A su­per-sized or­der

Mc­Don­ald’s looks to get peo­ple vis­it­ing more

The Guardian (Charlottetown) - - PERSPECTIVES - BY CANDICE CHOI

Mc­Don­ald’s is hop­ing to make a dif­fer­ence in its fu­ture seven sec­onds at a time.

The com­pany that helped de­fine fast food is mak­ing su­per­sized ef­forts to re­verse its fad­ing pop­u­lar­ity and catch up to a land­scape that has evolved around it.

That in­cludes ex­pand­ing de­liv­ery, dig­i­tal or­der­ing kiosks in restau­rants, and rolling out an app that saves pre­cious sec­onds.

Much of the work is on dis­play in an un­marked ware­house near the com­pany’s head­quar­ters in sub­ur­ban Chicago, where a blowup of a mo­bile phone screen shows the app launch­ing na­tion­ally later this year.

Mc­Don­ald’s es­ti­mates it would take 10 sec­onds for a cus­tomer to tell an em­ployee their or­der num­ber from the app, down from the 17-sec­ond av­er­age of or­der­ing at the driv­ethru, a dif­fer­ence that could help ease pile­ups.

Else­where at the In­no­va­tion Cen­ter, the dig­i­tal or­der­ing kiosk shows how cus­tomers can skip lines at the reg­is­ter.

“Five, 10 years ago, we were the dom­i­nant player in con­ve­nience, as con­ve­nience was de­fined in those days,” CEO Steve Easter­brook said last month. “But con­ve­nience con­tin­u­ally gets re­de­fined, and we haven’t mod­ern­ized.”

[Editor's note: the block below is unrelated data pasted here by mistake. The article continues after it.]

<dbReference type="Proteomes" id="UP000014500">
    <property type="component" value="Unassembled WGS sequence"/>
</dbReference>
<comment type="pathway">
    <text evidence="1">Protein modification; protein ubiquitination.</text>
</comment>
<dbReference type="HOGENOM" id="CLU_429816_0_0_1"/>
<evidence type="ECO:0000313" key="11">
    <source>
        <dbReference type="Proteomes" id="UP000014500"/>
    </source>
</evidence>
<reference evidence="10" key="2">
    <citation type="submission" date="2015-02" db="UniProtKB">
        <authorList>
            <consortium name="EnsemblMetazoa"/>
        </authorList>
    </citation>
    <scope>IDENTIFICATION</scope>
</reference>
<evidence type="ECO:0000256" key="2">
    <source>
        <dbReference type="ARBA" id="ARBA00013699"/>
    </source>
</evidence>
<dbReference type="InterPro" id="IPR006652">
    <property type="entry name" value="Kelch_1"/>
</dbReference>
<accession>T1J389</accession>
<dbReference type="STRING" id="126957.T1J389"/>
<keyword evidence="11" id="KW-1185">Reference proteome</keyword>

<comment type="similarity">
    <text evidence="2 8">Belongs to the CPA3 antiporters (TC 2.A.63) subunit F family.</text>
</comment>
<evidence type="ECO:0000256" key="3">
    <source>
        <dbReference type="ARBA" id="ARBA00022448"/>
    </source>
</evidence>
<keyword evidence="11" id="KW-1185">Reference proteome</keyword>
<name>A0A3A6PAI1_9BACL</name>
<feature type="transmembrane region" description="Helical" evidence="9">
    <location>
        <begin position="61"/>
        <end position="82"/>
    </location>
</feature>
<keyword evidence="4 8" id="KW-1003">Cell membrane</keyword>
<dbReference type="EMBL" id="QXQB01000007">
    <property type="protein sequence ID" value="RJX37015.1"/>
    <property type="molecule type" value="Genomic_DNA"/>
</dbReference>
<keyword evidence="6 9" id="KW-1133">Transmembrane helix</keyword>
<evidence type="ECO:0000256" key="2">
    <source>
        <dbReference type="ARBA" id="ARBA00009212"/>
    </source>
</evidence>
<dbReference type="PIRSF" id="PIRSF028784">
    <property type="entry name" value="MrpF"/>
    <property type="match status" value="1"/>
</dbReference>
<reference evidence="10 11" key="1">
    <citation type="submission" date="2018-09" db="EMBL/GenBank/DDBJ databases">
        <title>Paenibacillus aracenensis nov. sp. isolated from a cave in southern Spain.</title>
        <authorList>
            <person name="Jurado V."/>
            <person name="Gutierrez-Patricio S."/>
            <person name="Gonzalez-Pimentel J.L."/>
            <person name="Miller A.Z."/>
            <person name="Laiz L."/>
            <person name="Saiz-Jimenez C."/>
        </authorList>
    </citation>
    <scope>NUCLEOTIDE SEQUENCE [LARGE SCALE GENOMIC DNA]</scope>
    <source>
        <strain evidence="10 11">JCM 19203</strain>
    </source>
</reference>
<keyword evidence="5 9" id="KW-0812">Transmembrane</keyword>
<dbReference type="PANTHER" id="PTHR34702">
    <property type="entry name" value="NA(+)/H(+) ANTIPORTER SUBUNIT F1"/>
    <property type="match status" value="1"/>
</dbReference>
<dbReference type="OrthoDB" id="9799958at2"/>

The push come as Mc­Don­ald’s Corp.’s stock has hit all­time highs as in­vestors cheer a turn­around plan that has in­cluded slashed costs and ex­pan­sion over­seas.

Yet the as­ter­isk on the head­lines is the chain’s de­clin­ing stature in its flag­ship U.S. mar­ket, where it is fight­ing in­ten­si­fy­ing com­pe­ti­tion, fickle tastes and a per­sis­tent junk food im­age.

In an in­creas­ingly crowded field of places to eat, the num­ber of Mc­Don­ald’s lo­ca­tions in the U.S. is set to shrink for the third year in a row.

At es­tab­lished lo­ca­tions, the fre­quency of cus­tomer vis­its has de­clined for four straight years — even af­ter the launch of a pop­u­lar “All-Day Break­fast” menu.

The chain that pop­u­lar­ized in­no­va­tions like drive-thrus in the 1970s ac­knowl­edges it has been slow to adapt, and is scram­bling to bet­ter fit into Amer­i­can life­styles.


Lots of once-dom­i­nant restau­rant chains are feel­ing the pres­sure of peo­ple hav­ing more eat­ing op­tions.

An es­ti­mated 613,000 places were selling ei­ther food or drink in the U.S. last year, up 17 per cent from a decade ear­lier, ac­cord­ing to gov­ern­ment fig­ures. Su­per­mar­kets and con­ve­nience stores are of­fer­ing more pre­pared foods, and meal-kit de­liv­ery com­pa­nies have been ex­pand­ing.

“Bet­ter burger” places like Shake Shack and Habit Burger Grill don’t come close to Mc­Don­ald’s roughly 14,000 U.S. lo­ca­tions, but they’re grow­ing.

And even if Star­bucks and Dunkin Donuts don’t serve burg­ers and fries, they are among those pro­mot­ing food more ag­gres­sively.

“They’re still tak­ing cus­tomers from the same mar­ket pool,” said Nick Kar­avites, a Mc­Don­ald’s fran­chisee with 22 lo­ca­tions in the Chicago area and chair­man of a re­gional lead­er­ship com­mit­tee.

Richard Adams, a for­mer Mc­Don­ald’s fran­chisee who is now a con­sul­tant to those busi­nesses, has ques­tioned whether the chain can re­turn to the height of its pop­u­lar­ity in such a frag­mented mar­ket­place.

He also noted that many of the new of­fer­ings the com­pany is pur­su­ing, such as de­liv­ery, are al­ready avail­able at other places.

“They’re fol­low­ing the mar­ket­place,” he said.

Still, Mc­Don­ald’s needs to make changes to keep cus­tomer vis­its from fall­ing fur­ther.


One main fo­cus is the driv­ethru, where Mc­Don­ald’s gets roughly 70 per cent of its busi­ness.